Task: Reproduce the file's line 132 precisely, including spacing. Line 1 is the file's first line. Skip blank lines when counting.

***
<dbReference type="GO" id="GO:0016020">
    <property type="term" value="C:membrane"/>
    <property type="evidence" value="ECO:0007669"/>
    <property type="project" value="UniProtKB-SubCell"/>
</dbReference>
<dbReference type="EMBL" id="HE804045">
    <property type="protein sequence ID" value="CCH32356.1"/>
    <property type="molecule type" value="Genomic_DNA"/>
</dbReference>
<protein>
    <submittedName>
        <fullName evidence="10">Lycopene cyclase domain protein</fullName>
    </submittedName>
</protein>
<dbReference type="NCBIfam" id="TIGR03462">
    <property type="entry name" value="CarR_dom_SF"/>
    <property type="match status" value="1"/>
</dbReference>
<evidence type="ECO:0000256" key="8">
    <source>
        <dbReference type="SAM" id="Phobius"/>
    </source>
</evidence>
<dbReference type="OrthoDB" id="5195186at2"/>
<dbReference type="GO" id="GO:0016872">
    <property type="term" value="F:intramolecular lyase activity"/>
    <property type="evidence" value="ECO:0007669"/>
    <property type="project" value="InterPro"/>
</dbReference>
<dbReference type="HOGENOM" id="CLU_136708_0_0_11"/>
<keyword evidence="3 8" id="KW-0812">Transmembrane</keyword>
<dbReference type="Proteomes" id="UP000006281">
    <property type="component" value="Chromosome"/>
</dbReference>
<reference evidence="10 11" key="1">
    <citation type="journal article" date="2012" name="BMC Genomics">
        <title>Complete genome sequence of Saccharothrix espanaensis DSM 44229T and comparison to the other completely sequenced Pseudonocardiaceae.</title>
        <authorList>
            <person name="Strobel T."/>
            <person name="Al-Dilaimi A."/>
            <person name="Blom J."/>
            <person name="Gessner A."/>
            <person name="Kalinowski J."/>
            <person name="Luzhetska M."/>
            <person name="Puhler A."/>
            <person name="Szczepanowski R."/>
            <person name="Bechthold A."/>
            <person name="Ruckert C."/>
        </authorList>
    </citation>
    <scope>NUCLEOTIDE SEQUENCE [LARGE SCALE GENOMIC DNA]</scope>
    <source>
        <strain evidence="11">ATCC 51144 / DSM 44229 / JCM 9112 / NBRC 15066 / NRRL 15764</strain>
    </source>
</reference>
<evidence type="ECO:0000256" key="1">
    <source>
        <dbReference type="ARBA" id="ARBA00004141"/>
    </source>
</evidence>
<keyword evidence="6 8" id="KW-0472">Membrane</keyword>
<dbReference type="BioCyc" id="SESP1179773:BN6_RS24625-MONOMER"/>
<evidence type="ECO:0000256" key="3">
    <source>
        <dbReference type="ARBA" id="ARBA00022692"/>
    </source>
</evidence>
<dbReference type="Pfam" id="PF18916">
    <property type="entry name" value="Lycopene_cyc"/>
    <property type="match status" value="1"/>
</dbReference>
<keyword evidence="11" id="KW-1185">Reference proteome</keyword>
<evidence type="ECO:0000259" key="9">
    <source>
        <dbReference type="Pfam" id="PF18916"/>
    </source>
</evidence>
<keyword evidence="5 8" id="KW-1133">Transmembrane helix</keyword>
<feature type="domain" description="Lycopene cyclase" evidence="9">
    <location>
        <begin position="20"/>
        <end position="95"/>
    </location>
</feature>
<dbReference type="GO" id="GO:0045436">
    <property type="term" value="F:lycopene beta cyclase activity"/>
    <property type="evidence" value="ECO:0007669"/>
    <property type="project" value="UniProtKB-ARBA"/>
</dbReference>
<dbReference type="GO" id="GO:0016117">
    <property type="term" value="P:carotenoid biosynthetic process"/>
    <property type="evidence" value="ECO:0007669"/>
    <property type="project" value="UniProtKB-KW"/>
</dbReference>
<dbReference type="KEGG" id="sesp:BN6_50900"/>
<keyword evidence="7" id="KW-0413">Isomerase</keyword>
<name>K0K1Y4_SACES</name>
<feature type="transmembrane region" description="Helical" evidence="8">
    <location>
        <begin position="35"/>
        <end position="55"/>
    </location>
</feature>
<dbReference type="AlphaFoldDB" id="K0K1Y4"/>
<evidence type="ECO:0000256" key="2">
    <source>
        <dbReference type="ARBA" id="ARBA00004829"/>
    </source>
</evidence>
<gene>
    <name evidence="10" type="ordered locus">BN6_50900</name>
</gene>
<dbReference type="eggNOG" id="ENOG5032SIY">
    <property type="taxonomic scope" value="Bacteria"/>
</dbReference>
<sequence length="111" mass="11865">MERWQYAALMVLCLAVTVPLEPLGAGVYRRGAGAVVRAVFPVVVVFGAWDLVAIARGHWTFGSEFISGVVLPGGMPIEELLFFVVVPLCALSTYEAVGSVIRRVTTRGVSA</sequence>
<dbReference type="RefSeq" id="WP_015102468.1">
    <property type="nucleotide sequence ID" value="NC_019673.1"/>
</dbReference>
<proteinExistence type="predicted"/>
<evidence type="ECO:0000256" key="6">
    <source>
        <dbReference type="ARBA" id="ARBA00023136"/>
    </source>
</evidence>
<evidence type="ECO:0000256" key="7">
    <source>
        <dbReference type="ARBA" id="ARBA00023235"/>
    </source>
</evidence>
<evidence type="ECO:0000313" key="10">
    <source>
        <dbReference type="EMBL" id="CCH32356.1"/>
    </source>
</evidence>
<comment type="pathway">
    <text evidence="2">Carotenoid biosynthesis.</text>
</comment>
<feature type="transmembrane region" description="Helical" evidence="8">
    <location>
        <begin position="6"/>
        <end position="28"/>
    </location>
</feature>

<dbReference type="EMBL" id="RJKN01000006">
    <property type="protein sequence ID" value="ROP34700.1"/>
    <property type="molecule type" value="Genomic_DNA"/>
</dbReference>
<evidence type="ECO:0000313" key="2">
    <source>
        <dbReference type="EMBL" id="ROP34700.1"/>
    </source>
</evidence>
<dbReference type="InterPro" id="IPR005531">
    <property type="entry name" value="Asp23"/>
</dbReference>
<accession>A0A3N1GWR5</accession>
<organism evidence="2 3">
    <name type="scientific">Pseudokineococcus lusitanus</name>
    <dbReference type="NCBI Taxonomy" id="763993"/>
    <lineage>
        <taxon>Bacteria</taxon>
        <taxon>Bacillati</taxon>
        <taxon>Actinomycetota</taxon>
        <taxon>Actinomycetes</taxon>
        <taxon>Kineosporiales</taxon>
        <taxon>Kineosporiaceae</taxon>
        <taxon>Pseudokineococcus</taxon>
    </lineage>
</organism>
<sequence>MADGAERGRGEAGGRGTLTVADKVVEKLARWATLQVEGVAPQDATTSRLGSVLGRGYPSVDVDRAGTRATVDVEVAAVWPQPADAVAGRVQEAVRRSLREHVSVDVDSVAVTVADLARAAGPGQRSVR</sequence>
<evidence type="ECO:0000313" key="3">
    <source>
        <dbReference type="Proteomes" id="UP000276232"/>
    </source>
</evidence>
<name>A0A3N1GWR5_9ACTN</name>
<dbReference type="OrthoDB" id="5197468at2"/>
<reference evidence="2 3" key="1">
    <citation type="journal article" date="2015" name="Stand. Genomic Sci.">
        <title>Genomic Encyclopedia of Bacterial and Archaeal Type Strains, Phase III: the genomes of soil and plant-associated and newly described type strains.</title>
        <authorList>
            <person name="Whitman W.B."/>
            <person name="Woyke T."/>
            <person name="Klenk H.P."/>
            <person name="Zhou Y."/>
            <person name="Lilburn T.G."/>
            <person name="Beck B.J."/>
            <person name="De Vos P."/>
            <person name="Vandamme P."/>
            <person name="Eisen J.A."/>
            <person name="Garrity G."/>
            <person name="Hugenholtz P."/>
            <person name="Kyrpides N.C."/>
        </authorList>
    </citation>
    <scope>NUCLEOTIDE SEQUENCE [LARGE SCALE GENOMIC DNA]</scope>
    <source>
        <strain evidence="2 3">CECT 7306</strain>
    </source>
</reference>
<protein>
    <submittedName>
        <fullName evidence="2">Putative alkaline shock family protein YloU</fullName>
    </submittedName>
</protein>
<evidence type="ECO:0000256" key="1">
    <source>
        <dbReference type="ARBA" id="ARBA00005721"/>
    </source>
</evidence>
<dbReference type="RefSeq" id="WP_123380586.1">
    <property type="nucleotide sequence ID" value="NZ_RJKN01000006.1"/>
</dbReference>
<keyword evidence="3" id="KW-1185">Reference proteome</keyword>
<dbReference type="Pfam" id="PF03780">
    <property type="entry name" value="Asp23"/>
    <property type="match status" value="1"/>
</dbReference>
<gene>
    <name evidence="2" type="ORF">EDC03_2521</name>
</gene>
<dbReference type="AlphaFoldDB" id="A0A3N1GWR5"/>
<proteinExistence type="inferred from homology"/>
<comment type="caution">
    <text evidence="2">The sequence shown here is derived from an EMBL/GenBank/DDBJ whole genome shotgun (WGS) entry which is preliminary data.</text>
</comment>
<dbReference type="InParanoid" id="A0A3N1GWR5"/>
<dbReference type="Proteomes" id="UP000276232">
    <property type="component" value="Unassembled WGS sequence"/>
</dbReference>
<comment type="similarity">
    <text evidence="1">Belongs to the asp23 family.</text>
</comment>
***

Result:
    <source>